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Monday, 31 August 2015

Guess what it a bank holiday and its raining

Absolutely tipping down with rain this morning, we wouldn't normally travel in this kind of weather but we need to get to the new marina sooner than later, so wet gear on and off we set.
And soon we are at the village of Polesworth a busy town that was once built around the coal industry, and now is a great stop for provisions, but we don't stop and  pass Pooley Hall which was once home to Edwin Starr before his death, a singer of the seventies with great disco hits like War and  Eye to eye contact, then next  we head toward the M42 motorway  bridge.
We then pass Alvecote marina who are holding a festival of old working canal boats but aren't very lucky this year with the weather,

 suburban housing of Tamworth now meet the the canals edge and we have 2 locks to negotiate before stopping at Fazely junction where one could turn towards Birmingham for water, but we carry on Northwards and then stop at the village of Hopwas for our overnight mooring.
A bit of a strange tale where the local paper reported a sighting off Bigfoot in the woods near here 
The woods dates back officially to the 11th Century and the Domesday Book, and further back still, with many historical tales emerging from within.

Fascinating tales of witchcraft and occult activities have persisted for many years, especially after the arrest of 16 people who were taking part in a naked occult ceremony in 1984.

They were members of a secret group called the Silver Star Society, and the arrests led to fines totalling £2,000 for cannabis possession.

More recent headlines appeared in the Herald after a mysterious copper plate with magical symbols was discovered by paranormal investigators. Shortly afterwards an Egyptian figurine was also found buried in the woods by Tamworth man Andrew Lee.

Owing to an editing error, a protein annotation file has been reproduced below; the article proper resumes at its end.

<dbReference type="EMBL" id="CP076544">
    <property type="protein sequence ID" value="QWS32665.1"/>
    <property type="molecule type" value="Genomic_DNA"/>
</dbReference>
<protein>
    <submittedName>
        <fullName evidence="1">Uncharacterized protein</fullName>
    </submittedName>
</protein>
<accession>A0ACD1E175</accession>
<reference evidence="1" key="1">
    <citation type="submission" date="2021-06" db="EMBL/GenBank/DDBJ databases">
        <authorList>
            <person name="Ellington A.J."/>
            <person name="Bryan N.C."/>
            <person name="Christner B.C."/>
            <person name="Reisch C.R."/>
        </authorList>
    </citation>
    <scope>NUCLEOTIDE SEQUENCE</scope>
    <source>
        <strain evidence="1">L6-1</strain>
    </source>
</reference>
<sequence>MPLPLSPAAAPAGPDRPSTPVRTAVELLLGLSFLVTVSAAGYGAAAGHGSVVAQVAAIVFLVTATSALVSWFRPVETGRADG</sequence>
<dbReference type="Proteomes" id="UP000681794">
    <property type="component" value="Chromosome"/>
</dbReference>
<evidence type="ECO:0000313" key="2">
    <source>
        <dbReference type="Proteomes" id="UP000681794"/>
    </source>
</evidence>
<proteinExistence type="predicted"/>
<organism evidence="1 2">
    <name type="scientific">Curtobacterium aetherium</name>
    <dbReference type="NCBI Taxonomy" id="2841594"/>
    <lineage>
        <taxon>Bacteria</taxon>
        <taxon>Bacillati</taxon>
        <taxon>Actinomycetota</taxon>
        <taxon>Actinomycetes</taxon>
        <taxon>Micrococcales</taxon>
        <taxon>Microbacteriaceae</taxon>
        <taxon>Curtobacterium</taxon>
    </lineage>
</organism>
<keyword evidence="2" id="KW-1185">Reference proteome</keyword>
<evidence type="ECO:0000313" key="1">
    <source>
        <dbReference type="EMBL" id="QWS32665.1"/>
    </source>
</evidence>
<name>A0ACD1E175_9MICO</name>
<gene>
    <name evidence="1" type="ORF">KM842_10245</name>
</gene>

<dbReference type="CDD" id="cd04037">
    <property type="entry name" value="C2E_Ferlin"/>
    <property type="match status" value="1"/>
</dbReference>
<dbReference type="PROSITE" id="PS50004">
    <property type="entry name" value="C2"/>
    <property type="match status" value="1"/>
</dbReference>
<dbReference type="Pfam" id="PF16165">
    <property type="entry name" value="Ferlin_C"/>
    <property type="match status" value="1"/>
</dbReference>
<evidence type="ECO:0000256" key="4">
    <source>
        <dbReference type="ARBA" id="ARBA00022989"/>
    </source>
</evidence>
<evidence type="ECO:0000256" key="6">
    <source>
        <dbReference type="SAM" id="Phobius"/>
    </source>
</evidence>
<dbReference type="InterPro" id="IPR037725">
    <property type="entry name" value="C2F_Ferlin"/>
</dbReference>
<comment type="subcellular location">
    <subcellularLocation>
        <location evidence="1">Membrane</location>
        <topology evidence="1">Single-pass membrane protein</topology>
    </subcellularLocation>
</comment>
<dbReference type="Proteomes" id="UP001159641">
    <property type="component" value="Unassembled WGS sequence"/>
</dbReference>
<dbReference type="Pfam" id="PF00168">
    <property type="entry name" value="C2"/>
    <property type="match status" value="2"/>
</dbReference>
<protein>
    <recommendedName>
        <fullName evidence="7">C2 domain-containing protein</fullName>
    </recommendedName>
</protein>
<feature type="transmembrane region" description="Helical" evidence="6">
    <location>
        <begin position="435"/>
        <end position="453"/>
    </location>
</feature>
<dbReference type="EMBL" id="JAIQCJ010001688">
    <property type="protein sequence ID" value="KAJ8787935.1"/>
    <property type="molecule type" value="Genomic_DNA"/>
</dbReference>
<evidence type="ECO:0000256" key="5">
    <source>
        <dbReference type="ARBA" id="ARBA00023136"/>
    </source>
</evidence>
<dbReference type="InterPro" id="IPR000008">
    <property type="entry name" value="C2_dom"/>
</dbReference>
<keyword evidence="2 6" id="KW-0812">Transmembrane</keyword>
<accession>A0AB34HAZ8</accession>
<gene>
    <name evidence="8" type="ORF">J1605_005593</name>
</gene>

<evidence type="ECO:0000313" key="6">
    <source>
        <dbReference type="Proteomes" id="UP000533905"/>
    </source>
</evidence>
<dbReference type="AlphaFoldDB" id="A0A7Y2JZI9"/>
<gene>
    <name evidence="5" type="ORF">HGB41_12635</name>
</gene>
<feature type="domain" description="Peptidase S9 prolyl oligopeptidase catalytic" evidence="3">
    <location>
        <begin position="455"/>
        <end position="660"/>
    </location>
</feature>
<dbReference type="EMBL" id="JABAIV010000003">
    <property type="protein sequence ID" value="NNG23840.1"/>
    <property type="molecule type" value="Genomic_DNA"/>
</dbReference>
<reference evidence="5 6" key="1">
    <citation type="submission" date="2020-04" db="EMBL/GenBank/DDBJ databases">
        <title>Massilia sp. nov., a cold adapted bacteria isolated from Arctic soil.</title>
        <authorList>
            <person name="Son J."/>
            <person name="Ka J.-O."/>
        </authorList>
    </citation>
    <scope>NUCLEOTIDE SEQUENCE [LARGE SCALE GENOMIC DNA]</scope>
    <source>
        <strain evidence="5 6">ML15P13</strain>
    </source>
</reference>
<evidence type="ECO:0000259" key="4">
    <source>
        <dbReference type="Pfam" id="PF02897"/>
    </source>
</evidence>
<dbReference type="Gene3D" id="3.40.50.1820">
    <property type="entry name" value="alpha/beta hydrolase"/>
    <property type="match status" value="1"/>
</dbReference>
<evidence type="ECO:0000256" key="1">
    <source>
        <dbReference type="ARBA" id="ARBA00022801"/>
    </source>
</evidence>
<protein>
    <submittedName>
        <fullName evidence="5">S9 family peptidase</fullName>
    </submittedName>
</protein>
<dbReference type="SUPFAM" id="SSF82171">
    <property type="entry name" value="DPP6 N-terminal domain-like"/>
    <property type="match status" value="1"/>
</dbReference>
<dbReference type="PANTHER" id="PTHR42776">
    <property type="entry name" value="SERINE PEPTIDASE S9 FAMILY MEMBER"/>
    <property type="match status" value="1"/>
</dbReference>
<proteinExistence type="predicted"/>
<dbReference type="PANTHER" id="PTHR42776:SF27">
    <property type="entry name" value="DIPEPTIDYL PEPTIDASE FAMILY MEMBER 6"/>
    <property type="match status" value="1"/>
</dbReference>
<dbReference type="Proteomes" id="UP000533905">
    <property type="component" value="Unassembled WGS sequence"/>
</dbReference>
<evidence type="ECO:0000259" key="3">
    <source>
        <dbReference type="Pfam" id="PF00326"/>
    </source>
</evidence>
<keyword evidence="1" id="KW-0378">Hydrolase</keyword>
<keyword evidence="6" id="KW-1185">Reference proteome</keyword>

The woods have also been the source of other colourful tales including sightings of big black cats and even reports of a ‘large sandy-coloured animal’, feared to be a lioness.

Ghosts have also been reported there, with one report of a small orange light appearing there before falling to the ground.

Further back there was a ‘great fire’ in the woods in 1976, and controversy in 1986 after plans were revealed to lease part of the woods for “war games” activities.

In 1999 the Army were called out to help round up nine Limousin cattle which had escaped from a farm in Hints and taken refuge in Hopwas Woods. Four were shot dead, but after a public outcry the remaining five were caught and taken to an animal sanctuary.

The woods were also the location of the Woodhouse, which dated back to the 1640s and the time of Oliver Cromwell, and was the only house in the now defunct parish of Hopwas Hayes.

The house had been home to many people over the years, including George Bryan, founder of Drayton Manor. It was demolished in 2010 after being declared a health and safety risk.

The Woodhouse also hit Herald headlines in 2003 when armed police swooped, after reports of a pool of blood, a severed finger and a gun toting man in Hopwas Woods. What they actually found was a tea bag, a rolled piece of bacon and a man with a walking stick.

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